There are many theoretical perspectives on how we age psychologically, but none that covers the entire sphere of psychological aging (e.g., cognition, emotions, personality, coping/self-management, mental health/psychological disorders). However, most psychologists in the field of aging subscribe to a life-span developmental approach. In this view, the multidimensional, multidirectional, and pluralistic processes of human development are seen as continuing throughout the entire life span. The complex phenomenon of aging is considered to be part of a continuous developmental sequence which proceeds through a number of maturational phases during the entire life of the organism (Scheibel, 1996). Thus, in healthy older individuals, learning and behavior-change processes can take place at any point in the life span, including old age.

3.4: Ethno-Cultural Issues And Age-Stratified Societies


Culture And Aging

Different cultural groups organize life with respect to elders in different ways, depending on basic values and world-view, environment, societal circumstances and opportunities. In early studies of the social position of the aged, anthropologists used a macro-cultural approach, comparing the lives of older people in different cultures.

  • Simmons (1945) reported on data from 71 non-industrialized societies.
  • Clark and Anderson (1967) related culture and personality to mental health and wellness in old age for several different ethnic groups within the United States.
  • Shanas and colleagues (1968) examined the lives of old people in three European industrial societies.

Since Cowgill & Holmes’s (1972) foray into modernization theory (link to screen on Modernization Theory above), cross-cultural understanding of the elderly has shifted emphasis somewhat, from a comparative macro-cultural focus to a more micro-individual or phenomenological focus, resulting in several collections of ethnographic studies depicting aging and the role of the elderly in a wide variety of cultures or societies (Amoss & Harrel, 1981; Keith et al., 1994; Holmes & Holmes, 1995; Sokolovsky, 1997).

Other recent anthropological and sociological studies have investigated culture and its influence within diverse community settings and institutional facilities. Ethnographies have explored a wide range of sites, looking at the impact of culture on the lives of older people in living in nursing homes (Kayser-Jones, 1981; Diamond, 1992; Foner, 1994; Gubrium, 1975; Savishinsky, 1991; Shields, 1988), inner city hotels and apartments (Eckert, 1980; Stephens, 1976; Vesperi, 1985), and age-segregated residential facilities and retirement communities (Johnson, 1971; Hochschild, 1973).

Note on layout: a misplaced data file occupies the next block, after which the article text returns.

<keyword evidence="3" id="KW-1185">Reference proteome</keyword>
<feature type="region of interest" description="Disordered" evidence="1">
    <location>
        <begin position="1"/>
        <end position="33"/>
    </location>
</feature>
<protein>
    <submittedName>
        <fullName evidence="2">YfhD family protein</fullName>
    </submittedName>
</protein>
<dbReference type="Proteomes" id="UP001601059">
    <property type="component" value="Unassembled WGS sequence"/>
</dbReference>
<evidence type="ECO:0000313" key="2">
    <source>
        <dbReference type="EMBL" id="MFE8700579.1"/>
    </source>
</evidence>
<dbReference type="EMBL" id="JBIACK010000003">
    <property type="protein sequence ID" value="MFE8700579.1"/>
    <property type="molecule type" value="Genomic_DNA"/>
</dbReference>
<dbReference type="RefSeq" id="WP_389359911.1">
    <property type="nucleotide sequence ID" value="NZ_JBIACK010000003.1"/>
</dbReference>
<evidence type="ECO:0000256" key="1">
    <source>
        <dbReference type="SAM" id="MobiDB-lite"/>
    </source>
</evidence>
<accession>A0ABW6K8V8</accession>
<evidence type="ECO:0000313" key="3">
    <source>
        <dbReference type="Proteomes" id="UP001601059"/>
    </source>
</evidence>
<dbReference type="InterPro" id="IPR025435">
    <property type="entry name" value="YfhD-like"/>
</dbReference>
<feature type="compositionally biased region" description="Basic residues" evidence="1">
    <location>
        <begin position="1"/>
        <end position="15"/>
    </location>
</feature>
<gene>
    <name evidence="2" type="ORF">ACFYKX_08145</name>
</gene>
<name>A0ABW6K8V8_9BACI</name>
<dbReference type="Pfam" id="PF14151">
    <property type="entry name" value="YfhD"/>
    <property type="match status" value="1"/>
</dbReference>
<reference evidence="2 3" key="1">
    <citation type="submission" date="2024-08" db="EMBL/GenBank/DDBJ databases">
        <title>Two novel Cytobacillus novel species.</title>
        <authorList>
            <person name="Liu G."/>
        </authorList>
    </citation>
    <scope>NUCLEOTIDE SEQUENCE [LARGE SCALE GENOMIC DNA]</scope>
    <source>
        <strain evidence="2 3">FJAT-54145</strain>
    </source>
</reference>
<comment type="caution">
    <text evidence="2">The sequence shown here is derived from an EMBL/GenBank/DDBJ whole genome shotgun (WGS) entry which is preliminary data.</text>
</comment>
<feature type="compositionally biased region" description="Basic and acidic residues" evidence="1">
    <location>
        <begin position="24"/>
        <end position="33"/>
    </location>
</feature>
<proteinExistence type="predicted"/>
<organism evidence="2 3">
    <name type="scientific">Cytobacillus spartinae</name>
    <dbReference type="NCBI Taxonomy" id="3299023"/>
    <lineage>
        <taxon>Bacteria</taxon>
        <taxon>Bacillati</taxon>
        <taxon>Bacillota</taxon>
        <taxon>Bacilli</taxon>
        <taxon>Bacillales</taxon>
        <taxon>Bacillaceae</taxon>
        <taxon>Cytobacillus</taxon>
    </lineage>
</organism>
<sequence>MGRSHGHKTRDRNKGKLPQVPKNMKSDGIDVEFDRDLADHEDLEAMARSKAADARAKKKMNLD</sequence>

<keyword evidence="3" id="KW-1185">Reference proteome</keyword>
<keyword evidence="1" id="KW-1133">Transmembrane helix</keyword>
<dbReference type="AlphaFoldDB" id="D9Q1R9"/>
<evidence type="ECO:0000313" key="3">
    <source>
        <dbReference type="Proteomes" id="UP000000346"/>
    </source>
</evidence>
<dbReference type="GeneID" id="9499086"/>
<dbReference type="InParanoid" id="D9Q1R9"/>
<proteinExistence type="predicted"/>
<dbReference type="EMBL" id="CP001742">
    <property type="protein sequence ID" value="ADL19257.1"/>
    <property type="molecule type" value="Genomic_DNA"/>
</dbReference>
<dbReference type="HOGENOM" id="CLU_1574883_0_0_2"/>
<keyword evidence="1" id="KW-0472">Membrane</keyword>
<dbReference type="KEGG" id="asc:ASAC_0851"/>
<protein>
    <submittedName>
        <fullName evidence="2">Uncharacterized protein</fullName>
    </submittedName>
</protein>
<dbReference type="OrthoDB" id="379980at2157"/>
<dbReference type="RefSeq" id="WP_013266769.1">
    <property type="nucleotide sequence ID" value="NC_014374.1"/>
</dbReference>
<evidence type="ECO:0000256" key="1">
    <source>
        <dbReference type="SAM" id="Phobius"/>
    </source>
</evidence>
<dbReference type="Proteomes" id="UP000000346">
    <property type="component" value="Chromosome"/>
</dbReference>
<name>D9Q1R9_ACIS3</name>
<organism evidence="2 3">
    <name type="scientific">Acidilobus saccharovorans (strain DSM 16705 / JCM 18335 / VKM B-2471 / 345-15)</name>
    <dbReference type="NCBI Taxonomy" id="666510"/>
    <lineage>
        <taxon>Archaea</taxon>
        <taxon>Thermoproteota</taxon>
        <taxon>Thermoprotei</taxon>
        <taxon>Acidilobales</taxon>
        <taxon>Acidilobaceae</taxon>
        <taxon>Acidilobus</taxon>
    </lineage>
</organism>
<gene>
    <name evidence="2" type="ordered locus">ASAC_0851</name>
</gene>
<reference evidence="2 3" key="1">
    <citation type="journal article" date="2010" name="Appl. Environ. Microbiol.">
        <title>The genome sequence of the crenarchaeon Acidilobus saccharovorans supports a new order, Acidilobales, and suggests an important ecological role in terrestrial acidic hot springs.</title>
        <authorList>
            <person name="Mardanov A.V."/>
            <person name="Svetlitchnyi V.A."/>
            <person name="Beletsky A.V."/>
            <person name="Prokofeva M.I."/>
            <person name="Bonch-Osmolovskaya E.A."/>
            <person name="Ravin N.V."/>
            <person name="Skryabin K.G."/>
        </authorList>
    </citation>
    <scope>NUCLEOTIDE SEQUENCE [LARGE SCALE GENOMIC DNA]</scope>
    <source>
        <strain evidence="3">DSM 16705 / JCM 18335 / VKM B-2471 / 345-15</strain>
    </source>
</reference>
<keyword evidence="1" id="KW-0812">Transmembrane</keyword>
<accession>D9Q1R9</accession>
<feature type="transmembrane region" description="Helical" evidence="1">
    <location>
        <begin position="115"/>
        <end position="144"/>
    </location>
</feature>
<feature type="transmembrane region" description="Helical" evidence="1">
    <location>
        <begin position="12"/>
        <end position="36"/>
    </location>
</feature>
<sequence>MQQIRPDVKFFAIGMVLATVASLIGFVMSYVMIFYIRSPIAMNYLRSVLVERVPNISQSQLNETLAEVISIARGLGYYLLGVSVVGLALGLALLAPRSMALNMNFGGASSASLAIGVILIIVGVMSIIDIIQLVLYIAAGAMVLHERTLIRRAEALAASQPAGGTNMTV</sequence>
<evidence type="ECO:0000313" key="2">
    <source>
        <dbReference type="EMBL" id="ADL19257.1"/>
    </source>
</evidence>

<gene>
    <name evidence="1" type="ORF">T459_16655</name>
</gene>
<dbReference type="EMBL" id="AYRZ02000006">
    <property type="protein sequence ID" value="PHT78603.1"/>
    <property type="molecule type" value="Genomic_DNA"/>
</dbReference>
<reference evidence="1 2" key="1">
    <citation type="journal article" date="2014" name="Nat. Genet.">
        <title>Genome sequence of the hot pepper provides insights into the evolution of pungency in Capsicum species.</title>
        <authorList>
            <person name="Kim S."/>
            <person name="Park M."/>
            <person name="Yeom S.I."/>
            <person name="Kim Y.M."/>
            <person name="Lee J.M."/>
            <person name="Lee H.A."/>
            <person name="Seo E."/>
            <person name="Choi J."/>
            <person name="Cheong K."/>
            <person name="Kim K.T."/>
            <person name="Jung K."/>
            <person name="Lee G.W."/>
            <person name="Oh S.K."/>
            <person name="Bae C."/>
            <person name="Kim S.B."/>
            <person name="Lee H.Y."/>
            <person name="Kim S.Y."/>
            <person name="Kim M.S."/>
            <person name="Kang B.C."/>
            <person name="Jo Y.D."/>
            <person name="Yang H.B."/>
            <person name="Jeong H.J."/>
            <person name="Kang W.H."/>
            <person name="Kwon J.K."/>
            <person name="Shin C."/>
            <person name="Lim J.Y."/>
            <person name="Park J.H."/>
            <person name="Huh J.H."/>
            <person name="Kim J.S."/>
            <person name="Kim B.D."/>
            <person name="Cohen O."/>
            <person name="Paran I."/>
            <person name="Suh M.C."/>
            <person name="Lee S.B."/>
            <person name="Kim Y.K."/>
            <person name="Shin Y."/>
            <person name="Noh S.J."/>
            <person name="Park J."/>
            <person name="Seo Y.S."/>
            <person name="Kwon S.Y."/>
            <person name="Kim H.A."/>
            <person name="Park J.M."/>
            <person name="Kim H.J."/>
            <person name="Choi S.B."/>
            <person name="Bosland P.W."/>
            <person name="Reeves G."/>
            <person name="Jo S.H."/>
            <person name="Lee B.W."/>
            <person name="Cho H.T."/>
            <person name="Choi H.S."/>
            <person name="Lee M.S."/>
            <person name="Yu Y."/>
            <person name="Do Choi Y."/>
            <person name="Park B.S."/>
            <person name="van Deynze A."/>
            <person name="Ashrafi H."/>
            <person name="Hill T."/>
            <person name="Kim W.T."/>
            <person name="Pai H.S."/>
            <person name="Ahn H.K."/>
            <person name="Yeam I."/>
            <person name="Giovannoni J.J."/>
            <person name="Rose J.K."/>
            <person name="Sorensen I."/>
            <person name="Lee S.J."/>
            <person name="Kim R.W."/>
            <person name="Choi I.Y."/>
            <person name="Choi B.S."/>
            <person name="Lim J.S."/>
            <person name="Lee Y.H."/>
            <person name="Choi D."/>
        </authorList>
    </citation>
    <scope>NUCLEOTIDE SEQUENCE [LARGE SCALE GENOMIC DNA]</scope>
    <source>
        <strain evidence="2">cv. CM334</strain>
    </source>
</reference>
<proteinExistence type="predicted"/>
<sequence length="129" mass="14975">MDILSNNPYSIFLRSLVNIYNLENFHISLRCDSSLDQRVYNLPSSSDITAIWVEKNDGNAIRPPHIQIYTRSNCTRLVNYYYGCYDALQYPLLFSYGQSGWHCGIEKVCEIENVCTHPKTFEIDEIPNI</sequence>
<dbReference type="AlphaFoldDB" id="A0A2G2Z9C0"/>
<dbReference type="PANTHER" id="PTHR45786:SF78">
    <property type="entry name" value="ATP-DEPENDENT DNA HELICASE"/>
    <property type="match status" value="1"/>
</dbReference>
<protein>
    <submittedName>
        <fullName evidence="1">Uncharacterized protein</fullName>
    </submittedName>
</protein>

3.5: Late-Life Transitions


Transitions and Ceremonies Marking Age/Stage

In every society, ceremonies mark particular life transitions and age transformations. Naming rituals that welcome and incorporate newborns into the family, initiation ceremonies noting the attainment of sexual maturity, weddings, and funerals are examples. While the move from child to young adult is usually obvious, due to physical growth and psycho-social development, the transition is often elaborately marked by ritual. The shift from mature adult to elder is often much more subtle and not demarcated by ceremony. Sometimes the only markers are increasingly gray hair, a slower pace of activity, or diminished or changed patterns of activity. The transition from healthy elder into frail older person is rarely celebrated. There are no parties when an older person can no longer leave his or her home because the stairs have become a barrier to mobility barrier; no one cheers the entry of a frail older person into a nursing home.

Would it be a good idea to have transitions in old age marked as ceremoniously as those marked at younger ages? Why or why not? Think about this. Discuss it with your friends.

3.6: Dependent Elders: Special Concerns


Competent vs. Decrepit Elders